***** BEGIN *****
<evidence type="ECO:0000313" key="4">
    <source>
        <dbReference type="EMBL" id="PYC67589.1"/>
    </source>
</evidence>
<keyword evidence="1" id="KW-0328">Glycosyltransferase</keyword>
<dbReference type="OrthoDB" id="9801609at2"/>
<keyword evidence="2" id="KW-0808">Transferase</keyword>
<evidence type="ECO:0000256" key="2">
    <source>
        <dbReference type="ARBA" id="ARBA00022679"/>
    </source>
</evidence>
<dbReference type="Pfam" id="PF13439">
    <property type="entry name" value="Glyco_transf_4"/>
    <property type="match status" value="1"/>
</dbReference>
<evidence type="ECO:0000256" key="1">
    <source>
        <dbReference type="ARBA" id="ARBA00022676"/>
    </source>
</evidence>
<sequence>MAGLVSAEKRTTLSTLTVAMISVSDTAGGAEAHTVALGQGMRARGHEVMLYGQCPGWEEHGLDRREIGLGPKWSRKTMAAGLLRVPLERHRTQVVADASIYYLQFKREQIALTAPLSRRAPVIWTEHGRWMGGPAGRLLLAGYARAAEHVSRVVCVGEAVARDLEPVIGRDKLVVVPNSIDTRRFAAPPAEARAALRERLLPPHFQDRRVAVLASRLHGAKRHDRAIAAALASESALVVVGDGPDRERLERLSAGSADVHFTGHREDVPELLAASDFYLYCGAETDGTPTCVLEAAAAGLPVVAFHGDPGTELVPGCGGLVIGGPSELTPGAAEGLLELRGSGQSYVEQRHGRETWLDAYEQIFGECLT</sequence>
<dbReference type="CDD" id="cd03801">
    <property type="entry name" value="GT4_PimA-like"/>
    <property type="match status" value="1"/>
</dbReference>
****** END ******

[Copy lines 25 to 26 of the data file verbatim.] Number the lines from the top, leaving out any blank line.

    <property type="entry name" value="GT4_PimA-like"/>
    <property type="match status" value="1"/>